While not listed explicitly among the Millennium Development Goals (MDGs), access to clean and affordable energy for cooking, lighting, heating, transport, refrigeration, and communication is increasingly recognized as an essential pre-requisite for many of the MDGs to be achieved in developing countries. The notion of promoting energy access as a development tool has been termed ‘Energy Justice’ and championed by the Center for Energy and Environmental Security at the University of Colorado Law School. The IPCC Clean Development Mechanism (CDM) is an international carbon credit trading scheme designed to allow Annex I countries meet their emissions reduction targets by investing in GHG mitigation projects in developing countries, a potentially win-win scenario by which developed countries can cost-effectively meet their emissions reduction mandates and developing countries benefit from the investments and associated health and development co-benefits. A significant fraction of CDM-supported projects are in the realm of renewable energy; enthusiasts thus highlight the possibility of using CDM carbon finance to facilitate the dissemination of modern bioenergy technologies in the countries that could most benefit from them.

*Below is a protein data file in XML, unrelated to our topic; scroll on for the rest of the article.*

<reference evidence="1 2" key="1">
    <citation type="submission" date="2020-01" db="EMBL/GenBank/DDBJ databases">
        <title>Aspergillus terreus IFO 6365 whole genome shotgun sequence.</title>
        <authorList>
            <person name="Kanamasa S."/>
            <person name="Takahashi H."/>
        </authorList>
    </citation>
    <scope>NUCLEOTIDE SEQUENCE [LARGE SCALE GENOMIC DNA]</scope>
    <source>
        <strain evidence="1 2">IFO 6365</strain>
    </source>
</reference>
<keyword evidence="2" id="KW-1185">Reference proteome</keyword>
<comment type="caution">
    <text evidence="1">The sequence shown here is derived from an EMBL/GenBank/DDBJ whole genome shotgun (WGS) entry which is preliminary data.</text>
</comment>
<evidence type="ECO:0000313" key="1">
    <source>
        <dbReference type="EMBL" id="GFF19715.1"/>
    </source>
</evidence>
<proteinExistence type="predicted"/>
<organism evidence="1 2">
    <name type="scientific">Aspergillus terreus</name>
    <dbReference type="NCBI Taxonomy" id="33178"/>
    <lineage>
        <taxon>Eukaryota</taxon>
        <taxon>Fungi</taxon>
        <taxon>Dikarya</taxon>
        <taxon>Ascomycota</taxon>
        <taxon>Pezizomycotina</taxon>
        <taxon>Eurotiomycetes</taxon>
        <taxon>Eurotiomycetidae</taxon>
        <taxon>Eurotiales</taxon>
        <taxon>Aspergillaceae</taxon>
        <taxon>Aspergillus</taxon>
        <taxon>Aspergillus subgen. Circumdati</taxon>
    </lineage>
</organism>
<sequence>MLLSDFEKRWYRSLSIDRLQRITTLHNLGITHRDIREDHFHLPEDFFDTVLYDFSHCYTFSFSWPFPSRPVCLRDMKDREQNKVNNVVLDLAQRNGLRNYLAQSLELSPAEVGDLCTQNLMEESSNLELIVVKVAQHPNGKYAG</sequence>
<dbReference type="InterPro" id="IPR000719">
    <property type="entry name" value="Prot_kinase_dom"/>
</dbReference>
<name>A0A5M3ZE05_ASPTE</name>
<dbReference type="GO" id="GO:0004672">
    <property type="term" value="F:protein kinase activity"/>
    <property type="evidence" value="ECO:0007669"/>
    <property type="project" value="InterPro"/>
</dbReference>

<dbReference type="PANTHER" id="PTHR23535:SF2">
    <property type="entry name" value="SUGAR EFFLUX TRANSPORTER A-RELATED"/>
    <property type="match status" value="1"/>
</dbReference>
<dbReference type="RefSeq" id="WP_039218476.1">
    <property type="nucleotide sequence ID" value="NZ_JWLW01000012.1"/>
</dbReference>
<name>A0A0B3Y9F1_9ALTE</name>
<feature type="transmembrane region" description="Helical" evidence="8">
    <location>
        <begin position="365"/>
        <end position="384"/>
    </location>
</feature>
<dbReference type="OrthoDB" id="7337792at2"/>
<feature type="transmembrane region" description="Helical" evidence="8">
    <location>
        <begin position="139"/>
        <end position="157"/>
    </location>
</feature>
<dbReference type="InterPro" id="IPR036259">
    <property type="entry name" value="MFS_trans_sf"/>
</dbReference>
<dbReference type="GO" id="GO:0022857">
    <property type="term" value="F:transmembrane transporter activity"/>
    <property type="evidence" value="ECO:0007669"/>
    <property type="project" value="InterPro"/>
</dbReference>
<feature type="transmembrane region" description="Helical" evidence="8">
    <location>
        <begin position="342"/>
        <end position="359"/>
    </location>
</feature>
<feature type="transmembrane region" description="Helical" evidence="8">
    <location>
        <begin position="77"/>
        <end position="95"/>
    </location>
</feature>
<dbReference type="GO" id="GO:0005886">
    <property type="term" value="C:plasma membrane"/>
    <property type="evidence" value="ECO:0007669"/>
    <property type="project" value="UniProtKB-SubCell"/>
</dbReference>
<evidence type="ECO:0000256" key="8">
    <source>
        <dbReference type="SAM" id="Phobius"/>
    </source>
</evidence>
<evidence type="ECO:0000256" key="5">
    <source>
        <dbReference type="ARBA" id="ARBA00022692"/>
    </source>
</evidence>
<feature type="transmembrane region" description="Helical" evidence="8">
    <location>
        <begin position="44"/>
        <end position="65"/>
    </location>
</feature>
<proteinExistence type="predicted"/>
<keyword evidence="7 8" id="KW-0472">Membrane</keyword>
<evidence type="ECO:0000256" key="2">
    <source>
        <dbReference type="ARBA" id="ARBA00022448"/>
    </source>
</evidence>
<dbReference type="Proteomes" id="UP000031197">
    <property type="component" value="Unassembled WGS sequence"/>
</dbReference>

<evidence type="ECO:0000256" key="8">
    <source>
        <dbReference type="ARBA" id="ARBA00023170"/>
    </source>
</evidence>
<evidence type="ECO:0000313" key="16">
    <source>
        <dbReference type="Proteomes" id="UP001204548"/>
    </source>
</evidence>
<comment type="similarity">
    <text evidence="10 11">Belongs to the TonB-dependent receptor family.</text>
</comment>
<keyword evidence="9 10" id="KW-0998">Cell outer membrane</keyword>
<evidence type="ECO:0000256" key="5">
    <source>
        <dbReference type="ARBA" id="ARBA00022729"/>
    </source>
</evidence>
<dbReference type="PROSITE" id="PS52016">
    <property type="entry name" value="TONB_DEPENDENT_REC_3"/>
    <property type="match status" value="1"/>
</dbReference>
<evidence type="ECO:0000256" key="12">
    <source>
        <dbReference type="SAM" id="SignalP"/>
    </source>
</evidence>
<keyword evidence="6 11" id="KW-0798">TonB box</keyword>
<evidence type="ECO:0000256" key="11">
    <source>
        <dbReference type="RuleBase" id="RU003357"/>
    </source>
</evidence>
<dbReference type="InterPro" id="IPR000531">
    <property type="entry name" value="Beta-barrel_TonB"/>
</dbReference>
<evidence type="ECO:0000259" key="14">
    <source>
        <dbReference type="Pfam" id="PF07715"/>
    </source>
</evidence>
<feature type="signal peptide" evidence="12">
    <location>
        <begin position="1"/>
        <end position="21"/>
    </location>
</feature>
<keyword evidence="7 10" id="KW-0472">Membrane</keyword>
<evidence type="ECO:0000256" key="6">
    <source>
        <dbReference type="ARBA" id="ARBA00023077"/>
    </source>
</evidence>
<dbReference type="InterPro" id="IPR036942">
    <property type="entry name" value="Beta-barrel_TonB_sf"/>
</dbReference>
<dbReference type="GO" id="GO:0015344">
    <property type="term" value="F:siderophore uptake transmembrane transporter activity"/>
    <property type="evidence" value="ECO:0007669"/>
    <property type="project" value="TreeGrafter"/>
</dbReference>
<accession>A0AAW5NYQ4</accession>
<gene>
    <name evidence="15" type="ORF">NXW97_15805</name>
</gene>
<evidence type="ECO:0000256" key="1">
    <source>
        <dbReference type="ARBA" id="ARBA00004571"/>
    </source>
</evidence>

I was curious as to the extent that CDM projects are actually occurring in developing countries with low energy access rates. One metric for quantifying energy access is the IEA’s Energy Development Index (EDI) , a score from 0-1 based on a composite of commercial energy consumption rates, domestic electrification and usage rates, and the fraction of the population using modern fuels for cooking. I paired the IEA’s EDI numbers with a database of CDM projects worldwide, as well as the World Bank’s 2008 per capita GDP data (more recent GDP data is distorted by the financial crisis). For a first cut I limited the analysis to currently-registered CDM projects rather than including those still in the process of being validated.
A couple of the resulting plots are shown below. Note that the total registered CDM annual emission reduction capacity per country data is presented on a log scale; China and to a lesser extent India and Brazil account for a large majority of all CDM projects. These data show a statistically-significant moderate positive correlation between EDI and GDP; as one might expect, wealthier countries have better energy access than poorer ones. Additionally, a small non-significant positive correlation between CDM capacity and EDI was observed. This result is not at all what I was expecting and I find it disappointing, as it suggests that the countries most lacking in energy access are no more likely to benefit from CDM investment– if anything, the countries with better energy development are receiving more CDM projects. Not quite sure why this is, though CDM certification is reputedly very slow and costly and this could be a barrier to wider participation by the least developed countries.
You can download the associated spreadsheet here if you’re curious about the details. It would be interesting to compare this dataset to other more traditional development indices, or perhaps to limit the analysis to bioenergy projects only… however, I’m throwing in the towel on Excel for the day 🙂